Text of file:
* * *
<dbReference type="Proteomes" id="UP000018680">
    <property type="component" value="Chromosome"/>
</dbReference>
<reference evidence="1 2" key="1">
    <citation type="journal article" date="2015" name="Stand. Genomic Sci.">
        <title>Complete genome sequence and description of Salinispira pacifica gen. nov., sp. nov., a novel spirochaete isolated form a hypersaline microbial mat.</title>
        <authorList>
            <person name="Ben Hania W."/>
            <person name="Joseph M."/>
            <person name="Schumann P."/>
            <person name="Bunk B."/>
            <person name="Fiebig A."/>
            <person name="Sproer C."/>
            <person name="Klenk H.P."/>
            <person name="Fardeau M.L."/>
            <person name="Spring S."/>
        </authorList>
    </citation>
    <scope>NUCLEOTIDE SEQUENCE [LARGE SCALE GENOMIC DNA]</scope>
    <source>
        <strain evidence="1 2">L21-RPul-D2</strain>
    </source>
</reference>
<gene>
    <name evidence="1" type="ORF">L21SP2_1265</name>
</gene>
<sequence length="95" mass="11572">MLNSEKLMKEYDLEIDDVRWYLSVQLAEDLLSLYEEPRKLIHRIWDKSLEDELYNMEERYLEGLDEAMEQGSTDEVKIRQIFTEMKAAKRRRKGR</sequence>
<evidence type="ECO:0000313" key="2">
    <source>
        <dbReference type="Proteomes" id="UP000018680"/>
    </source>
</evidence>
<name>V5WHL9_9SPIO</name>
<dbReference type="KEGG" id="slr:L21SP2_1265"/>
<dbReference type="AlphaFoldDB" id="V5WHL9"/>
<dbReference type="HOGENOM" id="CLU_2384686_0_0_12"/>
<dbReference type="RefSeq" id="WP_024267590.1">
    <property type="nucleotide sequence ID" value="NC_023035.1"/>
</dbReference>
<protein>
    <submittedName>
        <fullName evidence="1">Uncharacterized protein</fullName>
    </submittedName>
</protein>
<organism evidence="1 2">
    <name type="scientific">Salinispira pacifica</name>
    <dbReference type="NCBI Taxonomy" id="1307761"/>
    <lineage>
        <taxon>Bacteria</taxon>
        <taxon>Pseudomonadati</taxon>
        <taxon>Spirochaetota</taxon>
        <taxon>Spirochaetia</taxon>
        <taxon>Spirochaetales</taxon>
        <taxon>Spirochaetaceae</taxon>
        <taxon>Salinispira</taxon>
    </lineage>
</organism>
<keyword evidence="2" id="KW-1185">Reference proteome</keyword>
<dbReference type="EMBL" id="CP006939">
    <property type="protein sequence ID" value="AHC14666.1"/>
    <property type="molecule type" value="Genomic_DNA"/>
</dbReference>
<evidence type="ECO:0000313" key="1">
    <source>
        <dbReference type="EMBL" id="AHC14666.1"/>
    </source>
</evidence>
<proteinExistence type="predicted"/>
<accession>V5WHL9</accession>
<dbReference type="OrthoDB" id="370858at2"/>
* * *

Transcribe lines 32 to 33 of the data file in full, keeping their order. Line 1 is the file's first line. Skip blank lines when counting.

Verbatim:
</evidence>
<name>V5WHL9_9SPIO</name>